Pakistan's popular opposition leader and Chairman of Pakistan Tehreek-e-Insaaf (PTI) also criticised President Trump and strongly denounced the latter's assertion of Pakistan being a 'safe haven' for terrorists. He stated that USA had once again blamed Pakistan for its decade-old deeply "flawed and failed" Afghan policy just as India blamed Pakistan for the so-called indigenous Kashmiri uprisings whereas these were a result of India's own failed policy of alleged repression in Kashmir.

He also added that Pakistan had fought two wars in Afghanistan at the behest of USA and paid a heavy price by sacrificing 70000 Pakistani lives and suffered over $100 billion in losses and Pakistan should never fight others' wars for the lure of dollars. 

Pakistan's former High Commissioner to India Abdul Basit also reacted over President Trump's speech and stated that American consent towards Indian intervention in Afghanistan was critical and a serious issue and added that either US was not aware of ground realities or was "ignoring" them intentionally.   

Meanwhile, Tehrik-e-Taliban Pakistan (TTP) promptly reacted to President Trump's warning of sending more troops to Afghanistan. Taliban spokesman Zabiullah Mujahid, in a statement (August 22, 2017), warned that if America did not withdraw its troops soon, Afghanistan would become another "graveyard" for superpower, the USA in the 21st century. He also described President Trump's policy on Afghanistan as "vague and nothing new".

Another senior Taliban commander also told a foreign news agency from an undisclosed location by telephone that Taliban would continue their war and America was "just wasting" it soldiers. Prior to President Trump's address, Taliban, in an open letter had also warned USA not to send more troops to Afghanistan and had also called for "complete" withdrawal of foreign forces from Afghanistan. A commander from the Taliban-allied Haqqani network, also told a foreign news agency that Trump had proved "it's a Crusade" as his statement indicated that he wanted to eliminate the entire Muslim 'Umma'.

After President Trumps' policy statement on Afghanistan, Chinese Foreign Minister Wang Yi reaffirmed Beijing's support to Pakistan with a meeting (August 23, 2017, Beijing) with Pakistan Foreign Secretary Tehmina Janjua and lauded Pakistan's contributions and sacrifices in the fight against terrorism and agreed that Pakistan and China would continue cooperating with each other closely in efforts to establish peace in Afghanistan. China also appreciated Pakistan's being on the frontline in the struggle against terrorism and for making "great sacrifices" and "important contributions" in the fight against terror.

Chinese Foreign Ministry spokesperson Ms Hua Chunying in her daily briefing to the press also defended Pakistan and stated (August 23, 2017, Beijing) that Pakistan was on the frontline in the struggle against terrorism and had made "great sacrifices" and "important contributions" in this fight. China believed that international community should fully recognise Pakistan's anti-terrorism fight. She also expressed China's "happiness" on Pakistan and the United States carrying out anti-terror cooperation on the basis of mutual respect, and hoped that they would work together for security and stability in the region and the world.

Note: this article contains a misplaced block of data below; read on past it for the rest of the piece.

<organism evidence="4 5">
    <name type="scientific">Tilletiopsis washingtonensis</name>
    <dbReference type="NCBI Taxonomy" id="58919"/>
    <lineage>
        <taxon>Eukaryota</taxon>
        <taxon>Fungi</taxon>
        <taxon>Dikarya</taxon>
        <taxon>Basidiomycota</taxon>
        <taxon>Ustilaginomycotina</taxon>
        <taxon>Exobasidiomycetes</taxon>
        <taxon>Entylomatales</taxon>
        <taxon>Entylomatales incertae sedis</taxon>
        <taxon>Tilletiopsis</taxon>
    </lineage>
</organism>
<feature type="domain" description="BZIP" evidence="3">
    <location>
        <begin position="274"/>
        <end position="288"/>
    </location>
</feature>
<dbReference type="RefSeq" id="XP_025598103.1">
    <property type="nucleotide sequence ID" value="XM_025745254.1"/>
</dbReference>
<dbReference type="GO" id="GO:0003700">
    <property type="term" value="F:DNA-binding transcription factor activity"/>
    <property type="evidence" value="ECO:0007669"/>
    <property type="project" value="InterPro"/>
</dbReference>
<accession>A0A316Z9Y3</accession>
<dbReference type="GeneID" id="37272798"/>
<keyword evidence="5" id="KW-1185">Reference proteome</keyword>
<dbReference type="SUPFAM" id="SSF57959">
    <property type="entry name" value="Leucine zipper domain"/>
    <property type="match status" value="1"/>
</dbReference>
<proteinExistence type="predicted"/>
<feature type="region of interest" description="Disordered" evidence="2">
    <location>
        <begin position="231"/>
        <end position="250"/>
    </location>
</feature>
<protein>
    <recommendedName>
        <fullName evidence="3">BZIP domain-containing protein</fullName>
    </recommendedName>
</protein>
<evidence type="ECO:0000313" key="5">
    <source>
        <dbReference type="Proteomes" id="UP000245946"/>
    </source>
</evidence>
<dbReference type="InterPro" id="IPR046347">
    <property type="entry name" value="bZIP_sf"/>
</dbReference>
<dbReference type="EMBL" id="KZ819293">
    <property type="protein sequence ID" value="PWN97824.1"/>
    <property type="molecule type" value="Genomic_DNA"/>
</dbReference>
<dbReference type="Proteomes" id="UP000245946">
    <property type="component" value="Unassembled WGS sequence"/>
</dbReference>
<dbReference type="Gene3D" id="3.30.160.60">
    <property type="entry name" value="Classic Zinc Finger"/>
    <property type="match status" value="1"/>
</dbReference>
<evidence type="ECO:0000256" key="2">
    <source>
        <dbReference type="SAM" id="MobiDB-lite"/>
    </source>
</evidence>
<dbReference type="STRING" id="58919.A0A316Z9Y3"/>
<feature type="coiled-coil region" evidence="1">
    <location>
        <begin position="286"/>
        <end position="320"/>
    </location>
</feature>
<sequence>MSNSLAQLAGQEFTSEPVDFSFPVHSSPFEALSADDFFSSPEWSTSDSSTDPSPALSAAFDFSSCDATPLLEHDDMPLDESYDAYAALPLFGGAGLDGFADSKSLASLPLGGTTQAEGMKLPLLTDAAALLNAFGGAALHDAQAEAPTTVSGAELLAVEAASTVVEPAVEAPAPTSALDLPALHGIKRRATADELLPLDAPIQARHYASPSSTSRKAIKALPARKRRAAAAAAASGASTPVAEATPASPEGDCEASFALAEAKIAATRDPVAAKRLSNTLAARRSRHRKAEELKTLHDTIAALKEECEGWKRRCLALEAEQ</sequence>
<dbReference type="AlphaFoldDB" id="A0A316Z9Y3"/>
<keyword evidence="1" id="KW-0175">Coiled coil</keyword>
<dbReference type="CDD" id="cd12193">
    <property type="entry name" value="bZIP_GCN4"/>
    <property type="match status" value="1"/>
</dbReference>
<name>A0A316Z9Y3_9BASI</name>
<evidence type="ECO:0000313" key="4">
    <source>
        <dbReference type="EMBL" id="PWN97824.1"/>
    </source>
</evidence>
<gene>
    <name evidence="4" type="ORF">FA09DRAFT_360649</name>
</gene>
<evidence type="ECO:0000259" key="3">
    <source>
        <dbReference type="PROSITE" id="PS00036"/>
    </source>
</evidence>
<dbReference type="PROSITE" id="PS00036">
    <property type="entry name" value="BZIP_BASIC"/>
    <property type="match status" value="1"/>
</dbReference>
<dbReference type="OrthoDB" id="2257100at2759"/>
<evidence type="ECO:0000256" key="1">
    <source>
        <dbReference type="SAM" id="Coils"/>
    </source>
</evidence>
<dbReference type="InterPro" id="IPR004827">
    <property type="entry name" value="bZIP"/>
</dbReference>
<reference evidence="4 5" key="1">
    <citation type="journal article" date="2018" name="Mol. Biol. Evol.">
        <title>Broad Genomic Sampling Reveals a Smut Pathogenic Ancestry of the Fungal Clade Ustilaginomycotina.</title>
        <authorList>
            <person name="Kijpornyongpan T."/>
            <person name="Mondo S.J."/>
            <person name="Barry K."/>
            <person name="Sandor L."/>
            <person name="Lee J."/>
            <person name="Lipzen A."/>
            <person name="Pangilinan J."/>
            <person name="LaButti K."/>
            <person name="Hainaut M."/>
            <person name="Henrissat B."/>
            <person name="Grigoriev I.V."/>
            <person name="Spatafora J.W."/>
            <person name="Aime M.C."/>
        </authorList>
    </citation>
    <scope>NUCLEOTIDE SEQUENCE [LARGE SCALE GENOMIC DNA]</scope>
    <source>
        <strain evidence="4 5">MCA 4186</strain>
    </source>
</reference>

Since Pakistan's foreign policy on India and Afghanistan is formulated and implemented by Pakistan army, the civilian government of Prime Minister Abbasi would have little choice to give any heed to President Trump's warning to Pakistani on its support to terrorist activities in Afghanistan.

Also, Pakistan army considers Afghan Taliban and Haqqani group as a Pakistan's "valuable assets" to counter Indian influence in Afghanistan and in the region.  

However, Pakistan would continue its anti-militancy operations but only against anti-Pakistani terrorists, mainly Tehrik-e-Taliban (TTP).Therefore, it is unlikely that  even after President Trump's warning to Pakistan there will be any significant change in Pakistan's foreign policy on Afghanistan and India.

Meanwhile, Pakistan would be coming closer to its "all weather friend" China and attempt to woo Russia on its side to deal with tough economic policies of USA against it in the coming future. Hence, President Trump's tough talk is unlikely to move Pakistan and it would continue its policy of offering "safe havens" to Afghan Taliban and Haqqani group.

Editorial NOTE: This article is categorized under Opinion Section. The views expressed in this article are solely those of the author and do not necessarily represent the views of In case you have a opposing view, please click here to share the same in the comments section.